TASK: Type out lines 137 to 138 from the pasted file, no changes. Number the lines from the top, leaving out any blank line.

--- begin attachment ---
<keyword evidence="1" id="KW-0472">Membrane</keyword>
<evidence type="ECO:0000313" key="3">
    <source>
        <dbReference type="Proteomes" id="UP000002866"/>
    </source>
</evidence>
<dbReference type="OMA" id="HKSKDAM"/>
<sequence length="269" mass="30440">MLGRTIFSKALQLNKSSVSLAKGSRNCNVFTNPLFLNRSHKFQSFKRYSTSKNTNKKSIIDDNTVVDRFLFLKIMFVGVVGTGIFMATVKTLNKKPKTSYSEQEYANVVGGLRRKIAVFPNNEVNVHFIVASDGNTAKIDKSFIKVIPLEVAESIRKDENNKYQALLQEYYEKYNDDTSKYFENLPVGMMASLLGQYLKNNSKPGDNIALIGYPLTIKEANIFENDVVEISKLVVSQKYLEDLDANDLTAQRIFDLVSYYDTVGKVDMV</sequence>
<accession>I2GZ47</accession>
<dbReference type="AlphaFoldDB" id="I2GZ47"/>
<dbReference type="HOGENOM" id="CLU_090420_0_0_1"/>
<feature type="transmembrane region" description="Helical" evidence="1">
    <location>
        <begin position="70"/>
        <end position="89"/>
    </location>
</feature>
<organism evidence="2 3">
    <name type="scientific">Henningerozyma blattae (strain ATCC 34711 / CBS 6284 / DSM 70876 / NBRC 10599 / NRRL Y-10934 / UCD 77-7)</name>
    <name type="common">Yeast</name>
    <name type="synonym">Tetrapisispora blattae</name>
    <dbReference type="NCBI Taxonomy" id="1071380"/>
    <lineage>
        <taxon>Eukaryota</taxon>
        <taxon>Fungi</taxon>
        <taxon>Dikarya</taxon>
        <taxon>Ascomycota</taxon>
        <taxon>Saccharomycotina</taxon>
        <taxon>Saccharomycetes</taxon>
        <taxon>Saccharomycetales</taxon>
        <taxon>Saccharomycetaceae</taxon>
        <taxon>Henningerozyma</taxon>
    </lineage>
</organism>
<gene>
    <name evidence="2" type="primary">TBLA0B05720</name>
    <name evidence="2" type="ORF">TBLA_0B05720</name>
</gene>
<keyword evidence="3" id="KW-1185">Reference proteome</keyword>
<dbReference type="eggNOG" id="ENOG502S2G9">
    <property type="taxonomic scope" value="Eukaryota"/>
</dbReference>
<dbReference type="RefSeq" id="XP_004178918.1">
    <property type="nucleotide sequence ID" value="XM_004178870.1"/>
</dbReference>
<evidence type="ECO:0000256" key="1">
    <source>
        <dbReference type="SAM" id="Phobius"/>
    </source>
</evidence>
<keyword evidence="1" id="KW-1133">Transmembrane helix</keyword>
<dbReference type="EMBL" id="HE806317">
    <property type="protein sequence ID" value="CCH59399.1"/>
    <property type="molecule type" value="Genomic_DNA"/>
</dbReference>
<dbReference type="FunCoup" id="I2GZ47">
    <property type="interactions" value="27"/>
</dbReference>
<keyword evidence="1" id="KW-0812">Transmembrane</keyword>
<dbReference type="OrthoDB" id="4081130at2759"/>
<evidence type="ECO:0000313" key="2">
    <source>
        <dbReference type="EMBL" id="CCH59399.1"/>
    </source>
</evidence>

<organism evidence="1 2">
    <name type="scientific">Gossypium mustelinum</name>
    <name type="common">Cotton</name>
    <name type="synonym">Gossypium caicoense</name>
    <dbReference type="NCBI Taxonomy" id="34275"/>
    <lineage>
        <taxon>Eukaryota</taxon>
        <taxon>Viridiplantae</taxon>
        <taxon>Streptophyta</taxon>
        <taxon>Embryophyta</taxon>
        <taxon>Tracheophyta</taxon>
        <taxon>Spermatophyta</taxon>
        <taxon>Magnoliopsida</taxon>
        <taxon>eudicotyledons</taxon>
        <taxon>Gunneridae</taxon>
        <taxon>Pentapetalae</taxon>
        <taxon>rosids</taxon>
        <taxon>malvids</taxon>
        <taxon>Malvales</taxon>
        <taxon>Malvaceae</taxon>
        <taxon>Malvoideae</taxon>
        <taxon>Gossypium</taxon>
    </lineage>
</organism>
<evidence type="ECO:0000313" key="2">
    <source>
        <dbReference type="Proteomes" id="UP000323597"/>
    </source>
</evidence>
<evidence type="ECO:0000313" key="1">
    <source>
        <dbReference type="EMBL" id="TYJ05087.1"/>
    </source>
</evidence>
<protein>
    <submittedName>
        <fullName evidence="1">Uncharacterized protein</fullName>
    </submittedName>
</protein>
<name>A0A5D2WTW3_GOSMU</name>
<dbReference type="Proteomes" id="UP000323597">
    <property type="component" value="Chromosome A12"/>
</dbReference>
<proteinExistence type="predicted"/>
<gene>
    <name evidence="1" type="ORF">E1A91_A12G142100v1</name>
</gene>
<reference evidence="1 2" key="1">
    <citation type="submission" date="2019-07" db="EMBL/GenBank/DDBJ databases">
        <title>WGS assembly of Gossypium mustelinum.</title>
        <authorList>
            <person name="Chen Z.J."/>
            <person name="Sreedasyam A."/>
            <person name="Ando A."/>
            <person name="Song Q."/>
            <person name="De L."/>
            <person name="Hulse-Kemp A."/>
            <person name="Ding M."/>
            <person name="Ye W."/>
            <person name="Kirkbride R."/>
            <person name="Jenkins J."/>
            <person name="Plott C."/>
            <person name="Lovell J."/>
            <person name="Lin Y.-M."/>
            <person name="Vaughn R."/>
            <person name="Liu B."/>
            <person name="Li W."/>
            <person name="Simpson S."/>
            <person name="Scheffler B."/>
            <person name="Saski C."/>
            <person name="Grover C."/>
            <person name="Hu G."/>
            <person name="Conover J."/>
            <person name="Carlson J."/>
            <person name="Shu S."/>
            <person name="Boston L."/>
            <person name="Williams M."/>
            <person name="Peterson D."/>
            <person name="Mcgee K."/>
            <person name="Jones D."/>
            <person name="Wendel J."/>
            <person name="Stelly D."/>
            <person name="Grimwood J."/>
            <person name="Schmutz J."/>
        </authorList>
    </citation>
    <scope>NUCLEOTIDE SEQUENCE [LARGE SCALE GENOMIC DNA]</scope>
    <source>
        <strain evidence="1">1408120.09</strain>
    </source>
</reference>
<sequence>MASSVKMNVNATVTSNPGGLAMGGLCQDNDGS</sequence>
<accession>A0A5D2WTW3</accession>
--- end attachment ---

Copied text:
            <person name="Hu G."/>
            <person name="Conover J."/>